Some people grimace just hearing that, but colonoscopy is actually not as bad as you might think. Dr. Issaka revealed that patients say that the most uncomfortable part is the preparation, which usually involves using an enema or taking a laxative to empty the colon. There are also other methods or medication you can try. Better ask your doctor or pharmacist about your options.
As for the procedure itself, patients are sedated into a “twilight state,” in which they can respond to instructions but don’t feel any pain. Once the sedation wears off, they often forget what happened. Sedation is a standard of care in the United States and it helps for the whole process to be much more tolerable.
Myth 4: Colonoscopy is the only way to screen for colorectal cancer.
While the procedure is regarded as a gold standard in the field because it can examine the entire colon and remove growths in one session, it is not the only screening option out there. In fact, you can take one in the comfort of your own home. Just provide a stool sample for lab analysis to look for traces of blood.
Patients who screened positive in the fecal occult blood test have a higher risk of cancer, so it’s important to get a follow-up colonoscopy. If you are younger than 50 and have other risk factors like smoking, Crohn’s disease, ulcerative colitis, obesity, or family history of colon cancer, talk to your health provider about your screening needs.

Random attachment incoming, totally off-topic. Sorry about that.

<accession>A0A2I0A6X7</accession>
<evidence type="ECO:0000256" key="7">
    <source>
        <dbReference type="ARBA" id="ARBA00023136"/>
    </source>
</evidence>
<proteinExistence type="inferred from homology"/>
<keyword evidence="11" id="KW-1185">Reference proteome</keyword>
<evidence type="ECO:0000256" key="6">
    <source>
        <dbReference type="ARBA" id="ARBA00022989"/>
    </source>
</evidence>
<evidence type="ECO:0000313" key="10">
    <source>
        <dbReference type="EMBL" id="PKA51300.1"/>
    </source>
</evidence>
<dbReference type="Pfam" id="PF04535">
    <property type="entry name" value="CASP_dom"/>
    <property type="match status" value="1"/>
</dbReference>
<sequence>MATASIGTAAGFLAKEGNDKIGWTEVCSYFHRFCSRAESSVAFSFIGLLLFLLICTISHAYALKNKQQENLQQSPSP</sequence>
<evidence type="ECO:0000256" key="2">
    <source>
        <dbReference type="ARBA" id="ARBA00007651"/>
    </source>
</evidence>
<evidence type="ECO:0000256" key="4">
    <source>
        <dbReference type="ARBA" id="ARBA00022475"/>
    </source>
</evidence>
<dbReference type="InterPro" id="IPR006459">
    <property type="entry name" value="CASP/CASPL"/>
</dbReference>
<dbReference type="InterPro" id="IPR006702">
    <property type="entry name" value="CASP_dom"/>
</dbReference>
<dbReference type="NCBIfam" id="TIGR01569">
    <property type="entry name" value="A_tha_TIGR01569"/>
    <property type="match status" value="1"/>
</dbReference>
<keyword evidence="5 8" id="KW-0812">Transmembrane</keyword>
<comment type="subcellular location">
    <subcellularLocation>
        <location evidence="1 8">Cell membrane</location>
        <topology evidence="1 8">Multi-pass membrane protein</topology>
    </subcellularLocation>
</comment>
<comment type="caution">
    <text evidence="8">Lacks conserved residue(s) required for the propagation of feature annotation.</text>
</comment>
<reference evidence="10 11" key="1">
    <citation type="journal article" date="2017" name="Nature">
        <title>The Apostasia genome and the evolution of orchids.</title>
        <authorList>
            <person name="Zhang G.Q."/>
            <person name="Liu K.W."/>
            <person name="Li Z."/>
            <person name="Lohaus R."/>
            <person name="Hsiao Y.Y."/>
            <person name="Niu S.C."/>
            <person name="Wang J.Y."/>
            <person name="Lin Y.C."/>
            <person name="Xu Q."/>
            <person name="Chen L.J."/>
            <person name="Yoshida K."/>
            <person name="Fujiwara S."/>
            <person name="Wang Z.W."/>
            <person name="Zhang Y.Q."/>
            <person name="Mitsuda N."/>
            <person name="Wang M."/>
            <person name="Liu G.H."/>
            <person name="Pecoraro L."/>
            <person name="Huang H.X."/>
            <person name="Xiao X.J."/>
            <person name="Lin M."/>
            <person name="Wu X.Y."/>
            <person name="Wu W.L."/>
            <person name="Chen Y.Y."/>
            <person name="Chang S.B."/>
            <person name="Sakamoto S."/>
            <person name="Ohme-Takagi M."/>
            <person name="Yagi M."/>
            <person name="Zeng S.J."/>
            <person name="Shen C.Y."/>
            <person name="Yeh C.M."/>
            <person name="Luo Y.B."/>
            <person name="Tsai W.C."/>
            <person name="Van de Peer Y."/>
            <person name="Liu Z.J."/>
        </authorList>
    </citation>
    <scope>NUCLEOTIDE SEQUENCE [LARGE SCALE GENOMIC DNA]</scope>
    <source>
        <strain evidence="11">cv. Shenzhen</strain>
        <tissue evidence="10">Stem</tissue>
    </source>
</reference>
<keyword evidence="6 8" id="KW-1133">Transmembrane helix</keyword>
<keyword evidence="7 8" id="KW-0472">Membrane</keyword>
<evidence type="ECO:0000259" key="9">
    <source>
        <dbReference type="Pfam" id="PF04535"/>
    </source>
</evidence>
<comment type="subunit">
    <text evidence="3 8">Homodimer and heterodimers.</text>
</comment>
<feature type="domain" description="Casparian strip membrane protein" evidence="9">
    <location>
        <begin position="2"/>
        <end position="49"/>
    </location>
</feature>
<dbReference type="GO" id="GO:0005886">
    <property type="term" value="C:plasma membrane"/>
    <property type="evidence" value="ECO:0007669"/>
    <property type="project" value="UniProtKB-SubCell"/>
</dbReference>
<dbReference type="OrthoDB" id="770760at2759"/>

Myth 5: Colon cancer cannot be prevented.
Preventing the condition starts with a healthy diet and lifestyle. Many patients are unaware that having a diet high in red meat is linked to an increased risk of colon cancer. The International Agency for Research on Cancer reported that meat releases cancer-causing matter when it is prepared in direct contact with a flame or hot surface (i.e., on a barbeque or frying pan) or at high temperatures.
The review concluded that there is a probability of red meat causing colorectal cancer, especially if one consumes more than 500 grams a week. That’s about six servings of the recommended portion, which is only the size of a deck of cards. In comparison, there is more convincing evidence that cancer risk rises with the consumption of more than 50 grams per day of processed meat like sausage, bacon, or deli meat. Take two slices of bacon and that is already 50 grams.
Experts recommend backing away from the bacon and other red/processed meat. Load up on fruits, plants, and whole grains for a cancer-proof plate. Meat should take up only less than a quarter of the plate, and the rest should be fiber-rich vegetables and some kind of whole grain.
We hear misconceptions about cancers every day. When your health is on the line, it’s always good to verify each claim and be educated. Remember that colon cancer is preventable, treatable, and beatable.
If you want to know more about screening tests and holistic therapies, turn to New Home Unlimited. Our team of medical experts is ready to help restore your body’s pre-cancer defense systems without all the side effects of conventional cancer treatments. Call us today at (480) 473-9808 for more information.